As a well-dressed man made a transaction at a bank machine on Cross Street, another man, shabbily dressed and smelling of alcohol, approached him, his upturned palm thrust in front of him.
"Please, sir, I don't mean to disrespect you," the beggar said. "But I'm trying to get something to eat. Can you help me out?"
The upturned palm has become such a symbol around the Cross Street Market that area merchants are asking customers to turn thumbs down on the practice.
Posters asking shoppers not to give money have been put up by some store owners, who say the explosion in the number of panhandlers threatens to give the district a tawdry reputation and drive away potential customers. Among the businesses that display them are a bank branch, a variety store and several stalls in the market.
Shop owners reason that if shoppers stop giving money to panhandlers, the panhandlers will move on.
"They come right up while you are waiting on customers," said Nancy Bongiovani, who sells pears, nectarines and other produce from her brother's Cross Street Market stall. "It's annoying when they ask for money and they are half-looped. Customers ought to be able to shop without being harassed."
She and other merchants say the anti-panhandling signs have been very successful in the past few months.
Efforts to rid business districts of panhandlers are not unique to the South Baltimore shopping district, a village-like collection of fast-food shops, dry goods stores, storefront offices and other small enterprises that depend heavily on pedestrian traffic.
Business owners near the intersection of Greenmount Avenue and 33rd Street had park benches removed because drunks were using them for afternoon naps. And the president of the East Highlandtown Business Association said merchants have asked the police for help in curbing the aggressiveness of panhandlers. "There was one that had to be chased from our property an hour ago," said John Stathopoulas, owner of the Round the World Travel Agency in Greektown. But several South Baltimore merchants say narrow streets, litter, scarce parking and plans to build a shopping center a short distance away on Fort Avenue already threaten the fragile business district, making a solution to the panhandling problem all the more urgent.
Many merchants and residents blame the establishment of a temporary shelter for the homeless last winter in the 1200 block of Wall Street for attracting desperate people to the neighborhood. A police officer who walks a beat there said he can distinguish about 50 "regulars" who habitually solicit money.
Gina Hollins, an Anne Arundel County resident who shopped along Light Street while in town to visit relatives Friday, said she gives money frequently to people who appear genuinely in need. But she said she understands how unruly panhandlers can discourage other shoppers.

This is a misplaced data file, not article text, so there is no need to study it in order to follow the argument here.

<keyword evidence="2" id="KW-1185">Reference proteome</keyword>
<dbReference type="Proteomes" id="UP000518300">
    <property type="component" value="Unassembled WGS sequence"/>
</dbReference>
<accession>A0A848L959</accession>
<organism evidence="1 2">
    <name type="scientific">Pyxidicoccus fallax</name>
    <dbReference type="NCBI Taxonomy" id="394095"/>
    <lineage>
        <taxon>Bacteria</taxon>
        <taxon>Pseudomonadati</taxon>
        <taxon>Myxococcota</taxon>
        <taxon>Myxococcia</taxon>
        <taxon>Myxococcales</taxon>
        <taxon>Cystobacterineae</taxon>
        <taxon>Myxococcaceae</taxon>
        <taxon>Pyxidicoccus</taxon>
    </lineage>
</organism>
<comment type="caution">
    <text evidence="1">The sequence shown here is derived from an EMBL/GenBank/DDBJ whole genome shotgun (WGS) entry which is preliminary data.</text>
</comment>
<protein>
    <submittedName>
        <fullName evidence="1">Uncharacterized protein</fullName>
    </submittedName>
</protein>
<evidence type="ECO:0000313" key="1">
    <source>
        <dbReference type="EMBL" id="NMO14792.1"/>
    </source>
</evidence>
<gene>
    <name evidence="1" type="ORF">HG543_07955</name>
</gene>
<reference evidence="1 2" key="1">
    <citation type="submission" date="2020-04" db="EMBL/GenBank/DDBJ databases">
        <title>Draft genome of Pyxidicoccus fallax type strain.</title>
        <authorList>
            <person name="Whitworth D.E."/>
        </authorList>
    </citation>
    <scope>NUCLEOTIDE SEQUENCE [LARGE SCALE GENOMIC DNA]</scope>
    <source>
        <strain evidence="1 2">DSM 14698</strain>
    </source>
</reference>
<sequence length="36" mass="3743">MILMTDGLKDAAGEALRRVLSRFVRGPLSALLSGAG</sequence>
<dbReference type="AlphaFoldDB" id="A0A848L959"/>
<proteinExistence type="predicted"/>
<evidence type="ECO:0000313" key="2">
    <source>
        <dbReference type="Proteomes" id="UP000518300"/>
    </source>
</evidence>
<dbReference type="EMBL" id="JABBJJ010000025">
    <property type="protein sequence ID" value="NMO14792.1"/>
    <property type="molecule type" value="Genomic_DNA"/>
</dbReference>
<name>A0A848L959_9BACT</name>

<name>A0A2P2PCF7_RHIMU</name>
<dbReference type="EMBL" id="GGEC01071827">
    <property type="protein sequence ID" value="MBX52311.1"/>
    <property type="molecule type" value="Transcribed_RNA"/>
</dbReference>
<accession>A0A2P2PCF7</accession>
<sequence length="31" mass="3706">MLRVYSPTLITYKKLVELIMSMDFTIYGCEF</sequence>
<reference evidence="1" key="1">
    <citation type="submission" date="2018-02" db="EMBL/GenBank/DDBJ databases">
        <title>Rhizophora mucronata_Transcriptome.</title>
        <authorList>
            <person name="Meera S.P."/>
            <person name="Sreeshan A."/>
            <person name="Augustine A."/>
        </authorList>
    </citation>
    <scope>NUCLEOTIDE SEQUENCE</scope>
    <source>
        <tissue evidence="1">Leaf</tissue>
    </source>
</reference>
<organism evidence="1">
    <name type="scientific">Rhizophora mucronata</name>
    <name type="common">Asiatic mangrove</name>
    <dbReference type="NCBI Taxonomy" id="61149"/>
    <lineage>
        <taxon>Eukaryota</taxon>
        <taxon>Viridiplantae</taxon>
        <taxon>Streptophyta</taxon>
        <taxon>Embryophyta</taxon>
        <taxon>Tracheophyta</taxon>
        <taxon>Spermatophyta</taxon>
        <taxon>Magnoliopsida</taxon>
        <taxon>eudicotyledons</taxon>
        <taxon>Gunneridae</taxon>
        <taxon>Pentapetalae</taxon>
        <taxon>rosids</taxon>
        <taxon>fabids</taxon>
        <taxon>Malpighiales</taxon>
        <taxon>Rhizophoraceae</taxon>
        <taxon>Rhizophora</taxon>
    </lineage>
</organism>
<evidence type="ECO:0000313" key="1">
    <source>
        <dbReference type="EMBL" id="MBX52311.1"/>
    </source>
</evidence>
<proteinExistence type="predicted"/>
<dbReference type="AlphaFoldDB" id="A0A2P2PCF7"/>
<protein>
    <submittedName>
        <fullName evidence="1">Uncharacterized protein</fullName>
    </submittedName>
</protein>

"I think the ones who lie around on the street drunk or who are really persistent could be bad for business," she said.
Earlier this year, members of the South Baltimore Business Association, with the backing of a coalition of community organizations, agreed to put up the signs urging customers not to give money to panhandlers.
Most of the merchants agreed to take them down about a month ago when church and community leaders said the signs implied that the poor should be ignored.
"It dehumanized the people that were the most in need in the community and tried to just shuffle them out of the area," said Bruce M. Culotta, president of the Coalition of Peninsula Organizations, which originally supported the signs but later changed its position.
Jules E. Morstein Jr., president of South Baltimore Business Association, said most merchants agreed that the signs had been effective in reducing panhandling, and that to leave them up might invite further criticism.
He said the organization never opposed giving to the poor, but only wanted to discourage donations to people who would use the money to buy alcohol.
The merchant's association has taken other steps to strengthen the business district. The association hired someone to sweep the streets and persuaded city sanitation officials to make daily pickups of street corner trash baskets. And Mr. Morestein said merchants have organized sidewalk sales to bring attention to the shopping district.
But a few merchants insist they will keep the signs up anyway.
"They can say it's not charitable, but they don't have to live with the panhandlers. We do," said Herb Rosenberg, the owner of Herb's Bargain Center, one block north of the market since 1975. "I have to clean the urine out of my doorway."